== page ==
Military History | How To Make War | Wars Around the World Rules of Use How to Behave on an Internet Forum
Commandos and Special Operations Discussion Board
   Return to Topic Page
Subject: Interview with German KSK-General.
Nasty German Idiot     5/30/2010 6:27:55 AM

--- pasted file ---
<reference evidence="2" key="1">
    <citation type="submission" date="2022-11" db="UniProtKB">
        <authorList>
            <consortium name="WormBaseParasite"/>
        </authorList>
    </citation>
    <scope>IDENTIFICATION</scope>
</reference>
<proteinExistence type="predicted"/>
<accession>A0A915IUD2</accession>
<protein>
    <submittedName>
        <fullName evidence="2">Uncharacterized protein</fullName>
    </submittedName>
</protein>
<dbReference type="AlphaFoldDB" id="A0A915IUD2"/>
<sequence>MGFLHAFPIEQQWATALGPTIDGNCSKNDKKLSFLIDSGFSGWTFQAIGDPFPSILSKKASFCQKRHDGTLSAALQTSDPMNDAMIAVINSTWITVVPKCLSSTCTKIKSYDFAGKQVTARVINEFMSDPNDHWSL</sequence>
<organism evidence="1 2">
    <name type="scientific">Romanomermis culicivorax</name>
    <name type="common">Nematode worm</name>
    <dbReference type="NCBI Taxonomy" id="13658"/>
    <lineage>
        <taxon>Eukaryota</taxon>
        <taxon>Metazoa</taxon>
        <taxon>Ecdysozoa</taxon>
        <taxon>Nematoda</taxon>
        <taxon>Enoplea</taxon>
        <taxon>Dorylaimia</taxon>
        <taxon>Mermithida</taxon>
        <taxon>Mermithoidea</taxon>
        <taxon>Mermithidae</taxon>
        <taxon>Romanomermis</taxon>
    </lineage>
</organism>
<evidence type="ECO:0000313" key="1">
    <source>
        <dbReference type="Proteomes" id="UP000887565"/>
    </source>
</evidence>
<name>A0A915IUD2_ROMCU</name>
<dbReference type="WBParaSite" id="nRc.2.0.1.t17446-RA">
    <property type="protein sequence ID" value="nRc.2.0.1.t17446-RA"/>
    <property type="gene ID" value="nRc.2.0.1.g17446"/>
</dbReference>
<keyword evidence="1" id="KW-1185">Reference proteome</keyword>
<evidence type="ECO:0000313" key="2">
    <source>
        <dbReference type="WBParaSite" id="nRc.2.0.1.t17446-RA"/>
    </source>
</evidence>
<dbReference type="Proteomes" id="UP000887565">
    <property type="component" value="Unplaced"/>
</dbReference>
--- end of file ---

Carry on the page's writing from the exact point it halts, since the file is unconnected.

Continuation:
KSK commander Ammon interviewed: to kill is a part of the job Brigadier General Hans-Christoph Ammon, commander of the Special Forces Command (KSK) of the Bundeswehr in Calw, interviewed by the Rheinische Post daily. Ammon comments on the critical situation in Afghanistan, on the secrecy of operations, the issue of killing a foe, the difficulties to attract young recruits, the archetype of a warrior and women as commando operatives. Where is the KSK active right now? In Afghanistan. That's no secret. Our job is to protect the German troops directly and indirectly. What does that mean? You take on the Taliban before they pose a threat to German soldiers? Yes, that's right. But I'm not going to say more. You've been to Afghanistan before, you coordinated the combat operations of international forces there among other things. Their current commander Stanley McChrystal says there is a draw between borth parties. How do you think about this development? I am not so presumptuous to disagree with General McChrystal or pretend I would know it better. He is down there and has a more complete picture of the situation. Regardless I think the situation has deteriorated especially in the north over the past two years. It is necessary to stop this. Wouldn't withdrawal be an easier solution? We have undertaken a task still unfinished in 2001 by the German Bundestag and in doing so by our people. If we were to stop today just because it hurts, then we would expose the people of Afghanistan to great misery which might even exceed the distress they suffered before 2001. It must be allowed to live in peace and to be self-determined. So we still have a lot of things to do. Does the German public understand this? Lack of interest as well as rejection seem to be large. Does it make you angry when in the eyes of many "Germany's got a talent" is more important than, let's say the state mourning ceremony for fallen soldiers? Angry? No. It is sometimes bitter to accept the ignorance and indifference which parts of the people show towards the actions of our soldiers. This must prompt us to think about how we can change that. I think only an open and honest information policy about what is happening in the theater and what our troops have to do there is going to make a difference. It took dramatic events to make the politicians change their mind there. But we are now on the right track. Defence Minister Karl-Theodor zu Guttenberg is to be praised there. He also encouraged us to help inform the society. Operations, that means constant danger to the troops. How do you as a superior officer handle that? To clarify: I am not leading my troops into battle. That's the job of the special operations command center in Potsdam. I'm just the troop contributor and make soldiers fit for deployments. But I can answer the question nontheless: getting the job done is the most important thing. Nevertheless, I am aware of my responsibilities for my troops. In the event of their death or injury I dove have to explain myself to their families, to the society and to God. That is the burden I have to live with. Secrecy is more important for special forces as for other military organizations. Does it irritate you when details on equipment, operations and structure of the KSK can be found on the Internet? No. Some things that can be found there make me smile. Not everything must be qualified and reflecting the truth. But special forces happily surround themselves with a mysterious veil, don't they? There are two areas in which I take secrecy very seriously: On the one hand there is the identity of my soldiers so that they and their families are protected from possible acts of revenge by terrorists, among other things. This is also the reason why they must wear a mask at public appearances. On the other hand there are our current operations. Our potential targets must not be warned! Everything else is just paranoia. We used to keep everything secret but in doing so, only promoted legends and rumors about our command. I want to take on that. Up to now, it has only been a rumor that the KSK hunted war criminals in former Yugoslavia and handed them over to the International Court of Justice. Can we talk about that now? Yes, this is no longer a secret: Of course the KSK was deployed to the Balkans, to Bosnia as well as to Kosovo. You also train hostage rescue. But when the "Hansa Stavanger" merchant vessel was hijacked by pirates in May 2009, it was the GSG9 of the Federal Police supposed to act and not you, even though you probably would have worked better with the Navy. Where is the dividing line? This line is about to be redefined right now so I'm not making further comments on that. At that time, it was clear that the Federal Police was responsible for hostage rescue. Are you as "General of Special Forces" of the Bundeswehr also superior to the combat divers of the Navy? No, there is no uni